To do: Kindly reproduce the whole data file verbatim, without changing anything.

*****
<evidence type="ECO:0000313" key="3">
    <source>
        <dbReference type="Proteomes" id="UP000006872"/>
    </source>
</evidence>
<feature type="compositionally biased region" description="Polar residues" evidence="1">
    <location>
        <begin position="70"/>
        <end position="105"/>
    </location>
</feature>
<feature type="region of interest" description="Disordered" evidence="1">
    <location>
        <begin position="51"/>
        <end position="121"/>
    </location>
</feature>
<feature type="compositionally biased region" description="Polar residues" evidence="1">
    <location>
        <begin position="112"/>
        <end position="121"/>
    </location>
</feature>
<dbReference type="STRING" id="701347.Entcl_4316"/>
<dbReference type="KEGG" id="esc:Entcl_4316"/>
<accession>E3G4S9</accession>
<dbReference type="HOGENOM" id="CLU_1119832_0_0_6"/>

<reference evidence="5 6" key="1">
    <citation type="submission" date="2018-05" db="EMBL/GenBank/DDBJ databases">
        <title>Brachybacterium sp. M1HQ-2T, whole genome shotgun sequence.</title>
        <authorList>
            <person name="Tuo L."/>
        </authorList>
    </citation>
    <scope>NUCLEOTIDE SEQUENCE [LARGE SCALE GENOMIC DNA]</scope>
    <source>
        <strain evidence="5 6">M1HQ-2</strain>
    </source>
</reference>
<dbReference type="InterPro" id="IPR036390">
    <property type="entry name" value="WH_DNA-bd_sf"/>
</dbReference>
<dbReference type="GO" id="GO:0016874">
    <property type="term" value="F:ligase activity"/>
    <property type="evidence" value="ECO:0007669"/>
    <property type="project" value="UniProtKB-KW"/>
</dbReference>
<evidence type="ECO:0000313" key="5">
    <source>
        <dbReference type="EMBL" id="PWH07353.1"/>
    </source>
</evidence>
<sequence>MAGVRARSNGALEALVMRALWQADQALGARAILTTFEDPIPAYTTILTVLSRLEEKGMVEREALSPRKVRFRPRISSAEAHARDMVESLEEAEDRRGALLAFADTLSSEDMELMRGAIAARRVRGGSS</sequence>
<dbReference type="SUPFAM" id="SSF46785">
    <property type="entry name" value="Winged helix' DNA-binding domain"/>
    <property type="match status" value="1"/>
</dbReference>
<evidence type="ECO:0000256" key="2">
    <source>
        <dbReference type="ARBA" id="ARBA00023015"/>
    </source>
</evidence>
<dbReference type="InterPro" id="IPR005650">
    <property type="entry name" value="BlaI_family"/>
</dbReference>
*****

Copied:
<evidence type="ECO:0000313" key="3">
    <source>
        <dbReference type="Proteomes" id="UP000006872"/>
    </source>
</evidence>
<feature type="compositionally biased region" description="Polar residues" evidence="1">
    <location>
        <begin position="70"/>
        <end position="105"/>
    </location>
</feature>
<feature type="region of interest" description="Disordered" evidence="1">
    <location>
        <begin position="51"/>
        <end position="121"/>
    </location>
</feature>
<feature type="compositionally biased region" description="Polar residues" evidence="1">
    <location>
        <begin position="112"/>
        <end position="121"/>
    </location>
</feature>
<dbReference type="STRING" id="701347.Entcl_4316"/>
<dbReference type="KEGG" id="esc:Entcl_4316"/>
<accession>E3G4S9</accession>
<dbReference type="HOGENOM" id="CLU_1119832_0_0_6"/>

<reference evidence="5 6" key="1">
    <citation type="submission" date="2018-05" db="EMBL/GenBank/DDBJ databases">
        <title>Brachybacterium sp. M1HQ-2T, whole genome shotgun sequence.</title>
        <authorList>
            <person name="Tuo L."/>
        </authorList>
    </citation>
    <scope>NUCLEOTIDE SEQUENCE [LARGE SCALE GENOMIC DNA]</scope>
    <source>
        <strain evidence="5 6">M1HQ-2</strain>
    </source>
</reference>
<dbReference type="InterPro" id="IPR036390">
    <property type="entry name" value="WH_DNA-bd_sf"/>
</dbReference>
<dbReference type="GO" id="GO:0016874">
    <property type="term" value="F:ligase activity"/>
    <property type="evidence" value="ECO:0007669"/>
    <property type="project" value="UniProtKB-KW"/>
</dbReference>
<evidence type="ECO:0000313" key="5">
    <source>
        <dbReference type="EMBL" id="PWH07353.1"/>
    </source>
</evidence>
<sequence>MAGVRARSNGALEALVMRALWQADQALGARAILTTFEDPIPAYTTILTVLSRLEEKGMVEREALSPRKVRFRPRISSAEAHARDMVESLEEAEDRRGALLAFADTLSSEDMELMRGAIAARRVRGGSS</sequence>
<dbReference type="SUPFAM" id="SSF46785">
    <property type="entry name" value="Winged helix' DNA-binding domain"/>
    <property type="match status" value="1"/>
</dbReference>
<evidence type="ECO:0000256" key="2">
    <source>
        <dbReference type="ARBA" id="ARBA00023015"/>
    </source>
</evidence>
<dbReference type="InterPro" id="IPR005650">
    <property type="entry name" value="BlaI_family"/>
</dbReference>